Dark Horse Networking – NG ESInet Critical Infrastructure

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NG 911 is here, but what about the critical infrastructure to support it?

While communications capabilities have drastically expanded over the past several years, collaboration and data sharing with our peers have now become a part of our daily lives. This has exposed each of us to potential security risks that must be managed, while not constricting our ability to communicate. While one may think it is the endpoint or UC client responsibility, in actuality it is the underlying network that is of concern and where innovation begins.

Ed Kohler, a Distinguished Engineer at Avaya, is a prolific writer of technical philosophic and scientific subjects and has a great passion to emphasize the philosophy and evolution of those topics. I kid Ed that he is one of those guys that needs to walk around with a translator so that people from THIS planet, like myself, can understand just what the hell he is talking about, and if you find the smartest person that you know, and you introduce them to Ed, they will come back to you and say, “Hey, that Ed guy is pretty smart!”

164-EdKoehlerI have had the pleasure of interviewing Ed several times on APN, most recently at INTEROP 2013 in Las Vegas, where Avaya provided the backbone architecture for the INTEROP network using our latest Shortest Path Bridging (SPB) technology. You can view and download the APN content from that event here .

This past week, Ed talked about ‘Dark Horse’ Networking – Private Networks for the control of Data in his blog at [EdKohler.WordPress.com] where he talks about next generation virtualization demands for critical infrastructure and public safety. If you have seen the movie Scanners, and you have no fear of your head exploding, go ahead and read Ed’s blog. If you do have a bit of trepidation, I’ll do you a favor, and summarize it here.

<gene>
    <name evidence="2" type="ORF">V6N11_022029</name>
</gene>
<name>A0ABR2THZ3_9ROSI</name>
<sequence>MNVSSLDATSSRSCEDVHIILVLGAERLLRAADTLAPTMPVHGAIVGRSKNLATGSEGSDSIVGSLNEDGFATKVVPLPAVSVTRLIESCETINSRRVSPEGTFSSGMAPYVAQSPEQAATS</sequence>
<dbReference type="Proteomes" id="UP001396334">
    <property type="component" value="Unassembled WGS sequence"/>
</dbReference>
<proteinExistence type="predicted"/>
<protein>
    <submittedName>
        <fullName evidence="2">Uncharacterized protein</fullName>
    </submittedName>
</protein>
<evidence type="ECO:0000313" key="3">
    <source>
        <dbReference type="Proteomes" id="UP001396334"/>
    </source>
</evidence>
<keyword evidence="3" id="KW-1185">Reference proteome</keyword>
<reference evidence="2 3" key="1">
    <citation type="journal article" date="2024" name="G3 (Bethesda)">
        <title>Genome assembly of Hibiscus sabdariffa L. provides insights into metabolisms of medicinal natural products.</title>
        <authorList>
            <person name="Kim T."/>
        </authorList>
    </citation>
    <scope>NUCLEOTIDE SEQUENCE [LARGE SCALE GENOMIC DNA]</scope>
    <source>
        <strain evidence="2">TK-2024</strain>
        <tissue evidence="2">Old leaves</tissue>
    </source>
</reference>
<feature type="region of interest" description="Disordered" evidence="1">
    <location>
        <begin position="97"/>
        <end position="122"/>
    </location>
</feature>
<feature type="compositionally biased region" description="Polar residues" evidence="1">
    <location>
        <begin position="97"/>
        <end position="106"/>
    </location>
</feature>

Next Generation Emergency Services IP Networks (ESI nets) are an integral part of making NG 911 functional at the municipal level. FirstNet, the First Responder Emergency Services Network, will connect to the ESInet and extend conductivity to first responders in route to the scene. At some point in the near future, the Public Switched Telephone Network (PSTN) will not only attach callers in need of help to the ESInet, but intelligent endpoints will be able to contribute data to the communications path that has been established. Information that can be provided from the origination point can be extremely valuable not only to the dispatcher or call taker, but to the responding entity and individual.

164 HoldupWGun.pngVideo from a bank’s cameras during a robbery in progress is a good example of real time relevant data that could easily be made available to agencies. While that information can certainly be of interest to the call taker or dispatcher (the presence of an armed individual wearing a ski mask for example) it is of equal value, if not more, to the SWAT team that has responded and is establishing a perimeter.